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We All Have Multiple Personality Disorder... No I Don't... Yes, we do.


Often the examples people are aware of when they hear “multiple personality” are the movie representations of an individual changing from one personality to another. This is often portrayed as a voice change and shifting from a child-like presentation to an adult or a shy woman to an angry male, etc. This disorder is very much real, however it is very rare and is known as dissociative identity disorder, or DID. It is typically the result of severe or repeated abuse, neglect, and or abandonment as a child. Others who have experienced trauma typically develop a less severe form of this, where they develop ego parts that will develop as a protective measure. The fact is, we ALL have multiple personalities. You see, as we move through life we develop our Self, the identity we come to understand in order to differentiate us from others. However, we also develop personality parts that are resources to navigate various situations we may experience throughout our lives. The personality and behavior you present with at work is likely different than the one at school, or home, or with your friends out on the town. This is true in childhood as well, as we develop personality parts to navigate the demands of school, home, our friend’s house, or Grandma’s house. Each environment has its own set of perceived demands, expectations, and rules. Sometimes, these situations may include abuse or trauma.

If you look at the image above you will see how the relationship is supposed to be between parent (or guardian) and child and how it adapts to trauma. The parent is supposed to be attuned to the child’s emotional needs, be a protector, and be the giver in the relationship. However, if the parent is unavailable emotionally or physically leaves due to choice, jail, drugs, or any other reason, the child must develop a personality part that can navigate this scenario. Likewise, if the parent remains in the home and is abusive in some manner, the child must learn how to live with this abusive, often unpredictable person. When the child goes to school, they may be able to put their guard down, be more outgoing, and free to spend time enjoying their friends. However, upon returning home the child can noticeably change in demeanor and mood due to beginning to blend with the personality part they have been forced to develop to survive in the home setting.


At school the child may stand straight, laugh, be loud at times, ask questions, and make eye contact. Upon returning home the child may slump and drop their gaze to decrease any chance of gaining the abuser’s attention. They may quiet their voice so as no to disturb the abuser. They may be passive or appear weak because the abuser seems to respond less to this or demands it, or the opposite, they may have to stand up to abusive siblings in order to appear strong and not be targeted by the parent or abuser. These behaviors are resources that this personality part has developed to protect the child in this situation. When the child goes to school these resources are not necessary, however the protective part may surface at any time if there is a trigger; or something occurs that makes the individual’s subconscious believe they are in danger and the resources of this personality part must be called upon. Therefore, this protective personality part in the home may carry over into other situations due to the trauma the child has experienced.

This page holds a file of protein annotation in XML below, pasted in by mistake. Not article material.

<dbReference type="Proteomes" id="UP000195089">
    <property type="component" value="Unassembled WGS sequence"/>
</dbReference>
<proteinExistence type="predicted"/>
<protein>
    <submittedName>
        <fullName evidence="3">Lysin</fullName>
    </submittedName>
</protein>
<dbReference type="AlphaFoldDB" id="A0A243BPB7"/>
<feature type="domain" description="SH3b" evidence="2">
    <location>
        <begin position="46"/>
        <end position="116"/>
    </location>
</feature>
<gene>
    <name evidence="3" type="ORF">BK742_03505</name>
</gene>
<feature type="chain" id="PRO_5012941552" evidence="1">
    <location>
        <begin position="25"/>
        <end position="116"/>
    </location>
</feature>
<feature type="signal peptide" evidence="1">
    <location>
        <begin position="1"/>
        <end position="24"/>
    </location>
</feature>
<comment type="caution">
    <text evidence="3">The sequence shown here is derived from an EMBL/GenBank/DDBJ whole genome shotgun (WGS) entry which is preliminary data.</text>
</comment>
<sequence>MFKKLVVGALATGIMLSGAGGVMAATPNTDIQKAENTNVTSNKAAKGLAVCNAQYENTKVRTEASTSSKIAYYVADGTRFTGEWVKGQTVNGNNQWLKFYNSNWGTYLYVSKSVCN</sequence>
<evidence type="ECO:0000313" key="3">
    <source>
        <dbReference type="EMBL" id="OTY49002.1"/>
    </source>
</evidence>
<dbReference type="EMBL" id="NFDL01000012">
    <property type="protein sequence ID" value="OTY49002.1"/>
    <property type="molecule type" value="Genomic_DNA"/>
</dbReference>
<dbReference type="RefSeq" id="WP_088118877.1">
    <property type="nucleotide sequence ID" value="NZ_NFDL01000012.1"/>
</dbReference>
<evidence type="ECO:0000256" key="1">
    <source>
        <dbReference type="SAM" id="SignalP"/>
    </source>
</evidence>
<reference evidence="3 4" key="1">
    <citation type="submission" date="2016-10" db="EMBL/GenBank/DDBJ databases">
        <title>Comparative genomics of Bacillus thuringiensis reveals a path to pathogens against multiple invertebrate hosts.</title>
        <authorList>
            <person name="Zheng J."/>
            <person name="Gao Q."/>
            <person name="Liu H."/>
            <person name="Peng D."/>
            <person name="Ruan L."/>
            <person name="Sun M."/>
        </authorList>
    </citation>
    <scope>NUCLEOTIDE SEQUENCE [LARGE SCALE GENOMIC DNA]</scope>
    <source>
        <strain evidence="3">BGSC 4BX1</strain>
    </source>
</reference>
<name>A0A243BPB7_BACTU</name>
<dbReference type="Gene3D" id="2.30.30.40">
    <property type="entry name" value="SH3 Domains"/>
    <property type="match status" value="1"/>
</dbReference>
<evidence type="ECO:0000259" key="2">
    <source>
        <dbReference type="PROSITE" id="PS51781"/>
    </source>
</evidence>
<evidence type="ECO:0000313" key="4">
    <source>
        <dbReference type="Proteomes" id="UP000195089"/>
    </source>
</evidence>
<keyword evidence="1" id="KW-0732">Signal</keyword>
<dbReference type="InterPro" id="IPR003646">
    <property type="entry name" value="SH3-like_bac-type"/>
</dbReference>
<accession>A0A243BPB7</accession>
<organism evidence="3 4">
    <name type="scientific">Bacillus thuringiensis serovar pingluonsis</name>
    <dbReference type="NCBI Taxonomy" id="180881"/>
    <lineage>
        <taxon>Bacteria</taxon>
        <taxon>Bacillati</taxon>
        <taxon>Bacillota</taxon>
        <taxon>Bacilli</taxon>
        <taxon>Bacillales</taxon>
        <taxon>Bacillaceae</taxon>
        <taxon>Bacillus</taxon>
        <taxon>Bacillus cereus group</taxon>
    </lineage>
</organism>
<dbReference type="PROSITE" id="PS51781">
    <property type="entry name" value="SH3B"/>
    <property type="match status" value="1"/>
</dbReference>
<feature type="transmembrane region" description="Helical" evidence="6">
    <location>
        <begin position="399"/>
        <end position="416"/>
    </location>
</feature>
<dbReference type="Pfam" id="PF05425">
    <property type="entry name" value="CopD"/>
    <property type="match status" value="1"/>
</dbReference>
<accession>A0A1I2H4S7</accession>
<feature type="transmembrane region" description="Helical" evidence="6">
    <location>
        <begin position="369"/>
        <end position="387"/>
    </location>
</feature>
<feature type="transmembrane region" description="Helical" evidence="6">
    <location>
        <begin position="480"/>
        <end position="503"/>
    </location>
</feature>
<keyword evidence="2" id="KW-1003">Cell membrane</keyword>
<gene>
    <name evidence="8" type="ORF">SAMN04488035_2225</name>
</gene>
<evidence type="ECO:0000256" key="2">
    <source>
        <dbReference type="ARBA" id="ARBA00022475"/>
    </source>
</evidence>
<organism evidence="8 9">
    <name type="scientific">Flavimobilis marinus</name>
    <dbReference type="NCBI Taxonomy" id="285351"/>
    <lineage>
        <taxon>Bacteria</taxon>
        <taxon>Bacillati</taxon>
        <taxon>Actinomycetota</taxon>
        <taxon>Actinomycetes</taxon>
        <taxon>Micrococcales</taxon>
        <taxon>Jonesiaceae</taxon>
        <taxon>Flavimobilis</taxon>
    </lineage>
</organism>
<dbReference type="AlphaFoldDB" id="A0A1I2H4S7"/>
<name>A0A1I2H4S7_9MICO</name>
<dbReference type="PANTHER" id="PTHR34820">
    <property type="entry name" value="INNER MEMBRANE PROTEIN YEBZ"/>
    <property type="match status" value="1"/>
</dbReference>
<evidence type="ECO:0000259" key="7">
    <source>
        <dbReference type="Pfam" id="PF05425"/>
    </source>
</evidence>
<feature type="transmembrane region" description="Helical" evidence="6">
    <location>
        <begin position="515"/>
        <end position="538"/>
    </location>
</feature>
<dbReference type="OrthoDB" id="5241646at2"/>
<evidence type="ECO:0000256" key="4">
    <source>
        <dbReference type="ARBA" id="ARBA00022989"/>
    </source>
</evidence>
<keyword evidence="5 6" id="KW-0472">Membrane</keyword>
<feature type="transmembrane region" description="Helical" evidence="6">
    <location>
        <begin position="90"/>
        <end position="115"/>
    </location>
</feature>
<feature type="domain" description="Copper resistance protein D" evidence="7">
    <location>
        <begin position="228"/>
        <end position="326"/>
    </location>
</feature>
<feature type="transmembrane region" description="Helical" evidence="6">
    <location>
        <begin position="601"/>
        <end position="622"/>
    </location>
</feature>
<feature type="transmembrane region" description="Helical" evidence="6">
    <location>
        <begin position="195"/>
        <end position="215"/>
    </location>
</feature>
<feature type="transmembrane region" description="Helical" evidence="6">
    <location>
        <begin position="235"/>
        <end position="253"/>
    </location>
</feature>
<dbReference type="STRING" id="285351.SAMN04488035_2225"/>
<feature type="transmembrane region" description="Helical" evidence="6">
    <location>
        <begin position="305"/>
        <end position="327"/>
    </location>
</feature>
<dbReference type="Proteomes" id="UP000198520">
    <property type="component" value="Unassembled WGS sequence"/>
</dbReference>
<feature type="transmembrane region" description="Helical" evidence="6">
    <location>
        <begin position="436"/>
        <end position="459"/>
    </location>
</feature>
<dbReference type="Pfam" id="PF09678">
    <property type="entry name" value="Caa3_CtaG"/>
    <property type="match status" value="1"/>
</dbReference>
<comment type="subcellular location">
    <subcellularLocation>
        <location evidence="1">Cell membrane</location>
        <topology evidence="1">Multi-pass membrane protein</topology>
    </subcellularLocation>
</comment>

Experiencing these situations as a child can be like stopping time for a personality part. So, one may be able to look back when they are 30 and understand the abandonment of their father as not a fault of their own, however if their father left at 6 then the child developed a perspective and negative belief system as a 6-year-old. Understanding the logic of the situation as an adult does not negate the subconscious trauma created during the original experience. This 6-year-old protective part can be useful as a child, but if unresolved and fragmented from the Self completely, it can implement resources (behaviors) that seem useful but no longer apply. They no longer apply because the individual is now an adult, not in that same situation, and has the ability to identify other resources more appropriate to the present situation.


This happens often as a child in an unhealthy family dynamic, as children will internalize issues with parents or guardians to protect the image of these guardians. As children, we need to know that we have an adult that has the ability to protect us from a confusing, scary, and unknown world. Therefore, if something bad happens to us as a child we will go to great lengths to protect the concept that “I am a bad kid with a good enough parent” rather than “a good kid with a bad parent”. This is to protect the belief that we are okay, we are safe, we have a “good enough parent” to guide us and if I am a “bad kid”, I have control of that and can change. So, we develop personality parts in response to various settings as a resource to navigate and survive. But they can become fragmented from the Self, and take on a mind of their own.

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